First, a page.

Less Energy Now Produced by Coal in US South

27 November, 2016

Three large machines called turbines produce electricity at the Buck Combined Cycle Station in central North Carolina, near the town of Salisbury.

Tall chimneys that once released smoke into the air all day and night are now unused. The last coal-fueled generators that operated at the energy center were closed a few years ago. Trains full of coal no longer arrive at the center, and large piles of coal no longer cover the ground.

The center is owned by Duke Energy.

Duke Energy's Buck Combined Cycle power plant, in front, relies on cleaner energy than its closed coal-fired plant, at rear, in Rowan County, North Carolina. (N. Yaqub/VOA)
Duke Energy's Buck Combined Cycle power plant, in front, relies on cleaner energy than its closed coal-fired plant, at rear, in Rowan County, North Carolina. (N. Yaqub/VOA)

Energy companies have had to sharply reduce the amount of coal they use for several reasons: Stronger government rules have reduced the level of carbon permitted to be sent into the air. And there is a growing demand for clean energy.

The new energy center is fueled by natural gas. It is a much cleaner source of electricity than coal.

Bill Wilson is the senior engineer of the Buck Combined Cycle Station. He says Duke Energy has closed about half of its coal-fueled energy centers in recent years and has replaced them with ones fueled by natural gas.

He told VOA it is less costly to fuel the plant with natural gas than with coal.

Switching over

Coal was the main fuel used to generate electricity in the United States for many years. But the U.S. Energy Information Administration says in 2015 coal and natural gas were used equally to create electricity -- about 33 percent each.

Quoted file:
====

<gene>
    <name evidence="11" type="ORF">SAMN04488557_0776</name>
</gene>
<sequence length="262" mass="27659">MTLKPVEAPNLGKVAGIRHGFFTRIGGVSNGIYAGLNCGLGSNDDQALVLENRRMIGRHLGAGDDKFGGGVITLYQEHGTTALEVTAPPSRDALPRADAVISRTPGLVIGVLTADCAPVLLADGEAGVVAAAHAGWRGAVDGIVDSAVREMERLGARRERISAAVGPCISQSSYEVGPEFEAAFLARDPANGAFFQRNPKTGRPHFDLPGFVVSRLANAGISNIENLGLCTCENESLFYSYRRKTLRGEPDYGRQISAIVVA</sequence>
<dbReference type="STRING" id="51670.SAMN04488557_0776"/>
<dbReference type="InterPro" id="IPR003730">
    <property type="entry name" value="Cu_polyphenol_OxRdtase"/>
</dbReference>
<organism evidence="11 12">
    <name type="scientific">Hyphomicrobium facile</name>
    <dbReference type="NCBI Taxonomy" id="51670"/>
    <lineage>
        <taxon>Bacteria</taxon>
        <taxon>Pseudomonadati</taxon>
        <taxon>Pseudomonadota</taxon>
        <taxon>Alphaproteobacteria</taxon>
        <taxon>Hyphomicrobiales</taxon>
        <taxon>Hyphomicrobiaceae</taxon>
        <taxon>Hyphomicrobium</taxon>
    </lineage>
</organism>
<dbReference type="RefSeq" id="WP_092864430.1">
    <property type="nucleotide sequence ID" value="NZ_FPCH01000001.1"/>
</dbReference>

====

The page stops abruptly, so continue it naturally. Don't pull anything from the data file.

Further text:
The shift from coal to natural gas is happening at energy centers throughout the country.

In July, coal was removed from the Clinch River Coal Plant in Russell County, Virginia. The plant is owned by American Electric Power. Last year, parts of the center were converted from coal to natural gas use.

Ricky Chaffin is the manager of the plant. He says it is now not only cleaner but produces more electricity.

"You don't have to handle the coal," he says. "You don't have to move the coal from the pile to the plant. We've got a lot less equipment. So (there is) a whole lot less manpower required to (operate) a (natural) gas plant," he said.

When the plant was fueled by coal, 182 people were needed to operate it. Now, 46 people work there.

The U.S. Energy Information Administration has predicted that natural gas will become the country's largest source of electricity this year.

In North Carolina, Duke Energy plans to close most of its coal-fueled power plants in the next few decades. But as it does, it faces environmental problems.

Last month, the company reached an agreement to remove the coal ash from its Buck Steam Station that has been polluting groundwater and the nearby Yadkin River for many years.

I'm Christopher Jones-Cruise.

VOA Correspondent Nadeem Yaqub reported this story from Charlotte, North Carolina. Washington. Christopher Jones-Cruise adapted the report for Learning English. Mario Ritter was the editor.

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Words in This Story

turbine – n. an engine that spins and can be used to produce electricity

chimney – n. a tall structure on a building that allows smoke to rise and escape outside

plant – n. a building or factory where something is made

convert – v. to change from one thing to another

pile – n. a group of things that are put one on top of another

manpower – n. the number of people who are available to work

decade – n. a 10-year period

coal ash – n. waste that remains after coal is burned

groundwater – n. water that is underground